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4 Tips For Applying A Sugar Tong Splint

Perhaps, you or someone near you recently sustained an injury to the arm or wrist. In such a case, you’ll need splints to stabilize and prevent any movement involving the injured part of the body.

In this article, you’ll learn tips and instructions for applying one of these devices. You’ll also get to know the materials you need and the precautions you should take before starting.

What Is A Sugar Tong Splint?

Sugar Tong Splint

A sugar-tong splint is an orthopedic device that can immobilize or stabilize the hand, wrist, and forearm after an injury. It’s a long u-shaped splint with adjustable joints and can be used to help treat fractures and other injuries. And in some cases, when properly applied, you can use a sugar tong splint to minimize pain in the affected area.

Considering accidents can happen anytime, including a sugar tong splint in your medical kit and device at home can surely come in handy.

How To Apply A Sugar Tong Splint?

Applying a sugar tong split isn’t as difficult or complex as one would think it would be. However, you need to know how to do it properly to avoid worsening the injury.

Below are some tips that can guide you on the practical application of a sugar tong splint.

1. Wash Your Hands Before You Apply The Splint

It’s essential to wash your hands with soap and warm water before applying a sugar tong splint. This is because, in some cases, injuries have an open wound that can quickly become infected. As such, washing your hands before you apply the splint will help prevent infection from developing between the time of injury and when you can see a doctor.

To wash your hands thoroughly, wet them under warm running water and add soap. Work up a lather using a circular motion, making sure not to miss any areas. Wash for at least 20 seconds, then rinse thoroughly under clean water. Dry your hands using a clean towel, and follow up by placing a small amount of hand sanitizer on your palms to ensure they’re clean enough to work with the splint without contaminating it.

2. Get The Right Materials To Use

Another thing you need to do is have suitable materials to use. Generally, you’ll be working with a sugar tong splint, scissors or cast cutter, long stretch gauze, cast padding, and tape to hold the splint in place.

Once you have the medical tools ready, start by determining if your patient needs a short or long splint. This depends on their injury and the situation. When assessing the length of the splint, ensure that the patient’s elbow is bent at a 90-degree angle. Then leave the patient’s wrist and fingers in their natural position, with their thumb and forefinger forming a ‘C’ shape. Use scissors or a cast cutter (depending on the type of material the splint is made of) to cut it to size.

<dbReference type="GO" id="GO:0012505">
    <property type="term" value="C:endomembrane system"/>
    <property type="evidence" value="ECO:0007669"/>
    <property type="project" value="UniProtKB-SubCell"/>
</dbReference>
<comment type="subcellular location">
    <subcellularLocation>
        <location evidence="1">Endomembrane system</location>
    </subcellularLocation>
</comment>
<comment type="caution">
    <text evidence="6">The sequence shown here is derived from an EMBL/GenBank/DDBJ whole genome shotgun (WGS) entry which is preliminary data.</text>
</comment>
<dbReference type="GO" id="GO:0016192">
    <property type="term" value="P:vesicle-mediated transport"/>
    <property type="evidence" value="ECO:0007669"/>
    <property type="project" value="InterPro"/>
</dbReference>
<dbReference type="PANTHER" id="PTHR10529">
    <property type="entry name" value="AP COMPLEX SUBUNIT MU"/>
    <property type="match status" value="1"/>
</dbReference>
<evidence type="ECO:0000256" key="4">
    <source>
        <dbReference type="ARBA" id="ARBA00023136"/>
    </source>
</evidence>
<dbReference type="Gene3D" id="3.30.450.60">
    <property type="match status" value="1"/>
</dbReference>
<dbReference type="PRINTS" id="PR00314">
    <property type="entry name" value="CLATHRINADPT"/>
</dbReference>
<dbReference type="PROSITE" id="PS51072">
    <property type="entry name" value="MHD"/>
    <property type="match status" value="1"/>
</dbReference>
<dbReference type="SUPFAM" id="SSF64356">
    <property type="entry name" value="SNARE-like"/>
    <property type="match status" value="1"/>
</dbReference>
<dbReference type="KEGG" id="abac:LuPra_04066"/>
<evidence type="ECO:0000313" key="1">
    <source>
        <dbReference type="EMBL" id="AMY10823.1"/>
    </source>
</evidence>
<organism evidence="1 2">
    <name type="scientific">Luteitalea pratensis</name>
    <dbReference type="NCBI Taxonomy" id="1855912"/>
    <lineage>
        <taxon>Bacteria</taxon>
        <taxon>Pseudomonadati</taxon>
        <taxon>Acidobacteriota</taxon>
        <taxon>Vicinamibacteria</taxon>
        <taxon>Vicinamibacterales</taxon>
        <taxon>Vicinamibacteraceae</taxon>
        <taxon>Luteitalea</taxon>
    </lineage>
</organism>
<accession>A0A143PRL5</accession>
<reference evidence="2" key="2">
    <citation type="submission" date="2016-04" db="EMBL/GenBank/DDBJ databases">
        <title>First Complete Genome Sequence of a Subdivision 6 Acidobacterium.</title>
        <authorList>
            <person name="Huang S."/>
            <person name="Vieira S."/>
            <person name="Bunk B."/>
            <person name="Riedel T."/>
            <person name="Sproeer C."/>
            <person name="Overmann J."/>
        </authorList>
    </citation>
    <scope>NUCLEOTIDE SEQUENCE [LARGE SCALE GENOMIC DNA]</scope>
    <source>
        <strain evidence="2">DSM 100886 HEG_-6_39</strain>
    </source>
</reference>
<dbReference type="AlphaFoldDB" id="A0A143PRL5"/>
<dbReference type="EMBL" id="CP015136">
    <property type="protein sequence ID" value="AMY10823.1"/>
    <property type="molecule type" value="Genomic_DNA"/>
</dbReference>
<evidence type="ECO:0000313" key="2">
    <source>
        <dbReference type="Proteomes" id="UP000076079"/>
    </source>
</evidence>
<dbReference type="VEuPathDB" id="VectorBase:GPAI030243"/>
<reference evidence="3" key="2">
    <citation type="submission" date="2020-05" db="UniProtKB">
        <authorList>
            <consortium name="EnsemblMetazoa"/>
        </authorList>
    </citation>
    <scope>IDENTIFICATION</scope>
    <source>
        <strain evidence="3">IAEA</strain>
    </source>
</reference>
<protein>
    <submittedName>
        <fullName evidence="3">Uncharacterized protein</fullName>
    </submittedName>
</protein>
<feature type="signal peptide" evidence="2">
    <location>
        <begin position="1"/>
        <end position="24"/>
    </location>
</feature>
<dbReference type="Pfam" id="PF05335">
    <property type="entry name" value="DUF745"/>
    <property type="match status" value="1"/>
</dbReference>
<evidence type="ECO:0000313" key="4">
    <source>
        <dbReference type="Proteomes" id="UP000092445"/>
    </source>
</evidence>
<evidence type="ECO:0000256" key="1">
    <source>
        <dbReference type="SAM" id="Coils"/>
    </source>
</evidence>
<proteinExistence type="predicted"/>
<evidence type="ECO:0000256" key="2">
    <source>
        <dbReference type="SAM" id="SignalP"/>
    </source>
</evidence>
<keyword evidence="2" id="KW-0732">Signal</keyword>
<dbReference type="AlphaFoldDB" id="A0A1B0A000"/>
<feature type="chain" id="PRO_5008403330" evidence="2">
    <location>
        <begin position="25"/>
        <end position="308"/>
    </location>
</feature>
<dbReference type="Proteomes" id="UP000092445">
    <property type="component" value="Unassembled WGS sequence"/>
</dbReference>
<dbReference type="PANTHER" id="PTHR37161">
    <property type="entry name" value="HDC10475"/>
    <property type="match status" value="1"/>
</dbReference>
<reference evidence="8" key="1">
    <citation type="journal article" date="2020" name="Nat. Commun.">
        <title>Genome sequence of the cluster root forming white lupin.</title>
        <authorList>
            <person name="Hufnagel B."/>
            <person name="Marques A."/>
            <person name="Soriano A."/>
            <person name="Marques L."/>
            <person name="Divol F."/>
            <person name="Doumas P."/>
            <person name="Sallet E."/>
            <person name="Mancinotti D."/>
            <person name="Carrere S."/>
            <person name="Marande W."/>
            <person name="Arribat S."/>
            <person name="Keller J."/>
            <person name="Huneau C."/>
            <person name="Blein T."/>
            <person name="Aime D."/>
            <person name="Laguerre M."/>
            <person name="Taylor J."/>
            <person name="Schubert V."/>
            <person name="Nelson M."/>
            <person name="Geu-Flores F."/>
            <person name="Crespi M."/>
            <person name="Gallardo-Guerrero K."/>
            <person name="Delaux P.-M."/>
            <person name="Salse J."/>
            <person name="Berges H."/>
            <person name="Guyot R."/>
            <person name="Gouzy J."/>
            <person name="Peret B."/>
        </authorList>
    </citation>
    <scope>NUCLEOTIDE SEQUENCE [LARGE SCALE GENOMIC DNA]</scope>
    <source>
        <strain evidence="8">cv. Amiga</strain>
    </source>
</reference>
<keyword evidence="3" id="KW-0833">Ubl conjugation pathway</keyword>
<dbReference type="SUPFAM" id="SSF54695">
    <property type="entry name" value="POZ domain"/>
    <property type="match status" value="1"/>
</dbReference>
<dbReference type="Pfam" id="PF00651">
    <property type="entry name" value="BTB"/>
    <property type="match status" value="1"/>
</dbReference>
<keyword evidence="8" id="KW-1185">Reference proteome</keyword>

3. Add And Secure The Cast Padding

Before moving on to wrapping the injured area, it’s recommended to add a cast pad so the surface of the sugar tong splint won’t chafe or rub against the patient’s skin. However, if the splint has built-in padding, you can skip this tip.

Ideally, you’ll want to position the padding to reach from the wrist to about 1.5 inches past where the splint will end. Overlap the edge of the splint about an inch with your padding to have enough cast padding to wrap over itself and stay in place. Once you’ve got the cast padding in place, wrap it around their arm. You can use a tape every 2-3 inches along their arm to secure the padding.

You can also use an elastic bandage or another type of compression bandage (like a tubular gauze) to hold everything together and keep things in place while they heal. While your splint is already fairly snug on its own, compressing everything into one tight bundle can help prevent swelling and give them more support as they begin healing up those broken bones.

4. Put On The Splint And Wrap With Long Stretch Gauze

Place the splint over the injured area, ensuring it’s flush with the skin. Next, take a long gauze stretch and wrap it around the wrist and arm. When wrapping, ensure you’re not pulling too tight. It should be snug, but no tighter than would be comfortable to wear for a day.

Switch directions and repeat until the hand is covered, including the fingers. The goal is to create a cast-like effect that’ll hold in place. That way, there’ll be no further damage from bending a broken bone at an improper angle.

The trick is to secure the gauze wrap with an ace bandage or duct tape or to tie off the ends of the gauze with a knot. This can help keep everything in its proper place and add an extra layer of stability to protect against a movement that could cause further injury or even pain during recovery time.

Wrapping Up

A sugar tong splint is one of the essential medical tools you need to keep at home. During an unfortunate accident, it can help treat and stabilize fractures and other injuries, especially around the arm. But before you use and apply one, proper knowledge is a must. You can consider the tips mentioned above as a guide.

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